The Government Healthcare Programs, including Medicare and Medicaid, will have to pay more than $50 billion over the next ten years on ten “breakthrough” medications developed by the pharmaceutical industry.
We’ve already highlighted the enormous amount that the United States has been spending on hepatitis C drugs over the past year. This analysis goes farther to include future projections for Keytruda, a cancer treatment developed by Merck; Eylea, an eye drug from Regeneron and Bayer; Kalydeco, a Vertex Pharmaceuticals cystic fibrosis treatment, and other drugs.
Over the next ten years, these ten drugs are estimated to cost Medicare more than $30 billion and Medicaid (state and federal portions) more than $15 billion. Spending by the Veterans Administration and the Department of Defense weren’t included in the analysis.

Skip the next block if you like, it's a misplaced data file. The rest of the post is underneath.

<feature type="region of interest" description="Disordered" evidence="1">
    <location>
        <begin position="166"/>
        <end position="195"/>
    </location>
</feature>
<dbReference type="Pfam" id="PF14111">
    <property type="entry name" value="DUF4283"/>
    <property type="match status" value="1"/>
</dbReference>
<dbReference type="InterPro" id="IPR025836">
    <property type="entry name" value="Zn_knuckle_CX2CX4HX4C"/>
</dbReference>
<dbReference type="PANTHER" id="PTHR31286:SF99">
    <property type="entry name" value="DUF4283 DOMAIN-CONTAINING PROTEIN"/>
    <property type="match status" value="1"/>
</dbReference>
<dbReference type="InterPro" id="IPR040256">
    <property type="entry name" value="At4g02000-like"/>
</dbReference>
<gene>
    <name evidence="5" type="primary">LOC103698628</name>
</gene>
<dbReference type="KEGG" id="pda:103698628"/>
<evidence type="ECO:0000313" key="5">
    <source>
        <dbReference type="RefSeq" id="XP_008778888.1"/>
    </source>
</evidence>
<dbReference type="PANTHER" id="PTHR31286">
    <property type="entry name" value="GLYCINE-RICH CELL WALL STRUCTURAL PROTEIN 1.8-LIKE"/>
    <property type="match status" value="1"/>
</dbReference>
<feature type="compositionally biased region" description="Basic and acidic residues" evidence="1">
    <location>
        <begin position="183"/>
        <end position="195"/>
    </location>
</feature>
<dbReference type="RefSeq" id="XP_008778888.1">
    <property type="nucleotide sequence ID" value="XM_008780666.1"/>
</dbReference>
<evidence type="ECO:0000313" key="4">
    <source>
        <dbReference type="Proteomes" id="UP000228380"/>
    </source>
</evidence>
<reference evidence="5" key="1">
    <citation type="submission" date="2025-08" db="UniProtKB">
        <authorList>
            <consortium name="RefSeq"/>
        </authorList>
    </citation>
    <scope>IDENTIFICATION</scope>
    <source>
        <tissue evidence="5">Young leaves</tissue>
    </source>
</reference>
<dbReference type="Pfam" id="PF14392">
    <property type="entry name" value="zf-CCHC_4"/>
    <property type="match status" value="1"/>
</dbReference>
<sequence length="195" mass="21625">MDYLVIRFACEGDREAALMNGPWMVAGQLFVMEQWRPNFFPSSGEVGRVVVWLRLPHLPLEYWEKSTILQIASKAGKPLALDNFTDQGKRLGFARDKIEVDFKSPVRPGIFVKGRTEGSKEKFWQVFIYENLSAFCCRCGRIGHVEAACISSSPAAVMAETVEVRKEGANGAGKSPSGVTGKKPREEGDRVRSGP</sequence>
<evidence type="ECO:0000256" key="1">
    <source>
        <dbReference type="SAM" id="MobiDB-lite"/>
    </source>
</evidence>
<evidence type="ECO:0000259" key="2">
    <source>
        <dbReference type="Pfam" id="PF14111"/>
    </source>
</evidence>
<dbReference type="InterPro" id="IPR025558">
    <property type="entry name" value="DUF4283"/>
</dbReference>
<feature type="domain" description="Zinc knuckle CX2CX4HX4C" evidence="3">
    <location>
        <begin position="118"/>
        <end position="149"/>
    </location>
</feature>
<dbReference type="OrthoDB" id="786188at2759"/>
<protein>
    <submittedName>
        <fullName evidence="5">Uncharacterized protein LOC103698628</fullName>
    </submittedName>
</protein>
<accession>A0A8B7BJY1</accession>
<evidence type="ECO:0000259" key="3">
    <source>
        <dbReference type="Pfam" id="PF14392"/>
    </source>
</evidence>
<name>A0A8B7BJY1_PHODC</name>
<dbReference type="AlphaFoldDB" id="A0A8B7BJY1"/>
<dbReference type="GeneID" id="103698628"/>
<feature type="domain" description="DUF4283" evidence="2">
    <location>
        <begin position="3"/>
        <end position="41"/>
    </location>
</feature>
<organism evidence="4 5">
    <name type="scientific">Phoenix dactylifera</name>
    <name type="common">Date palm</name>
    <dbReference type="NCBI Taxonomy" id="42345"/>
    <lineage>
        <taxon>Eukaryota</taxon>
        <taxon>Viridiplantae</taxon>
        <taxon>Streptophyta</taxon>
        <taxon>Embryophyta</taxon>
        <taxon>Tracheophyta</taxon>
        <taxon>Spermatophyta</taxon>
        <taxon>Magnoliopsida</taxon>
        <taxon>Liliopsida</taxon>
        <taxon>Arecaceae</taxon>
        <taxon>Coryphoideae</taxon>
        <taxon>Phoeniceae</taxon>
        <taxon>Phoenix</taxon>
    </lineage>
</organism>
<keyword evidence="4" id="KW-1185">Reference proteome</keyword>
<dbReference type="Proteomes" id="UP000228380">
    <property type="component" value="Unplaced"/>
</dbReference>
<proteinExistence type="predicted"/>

The FDA was authorized by Congress in the Food and Drug Administration Safety and Innovation Act of 2012 to use the breakthrough therapy status to speed the development and review of drugs to allow them to reach patients with serious conditions sooner. Sovaldi, a hepatitis c treatment which received market approval in eight months, is the most well-known breakthrough therapy to date.
The report, put together by Avalere and funded by the trade group America’s Health Insurance Plans, is troubling. It is research like this that makes it more important than ever that the government’s Medicare Part D program be given the authority to negotiate prices for high-cost drugs with the pharmaceutical industry. Medicaid and the Department of Veteran Affairs can already negotiate their drug prices. Medicare should have that power as well.
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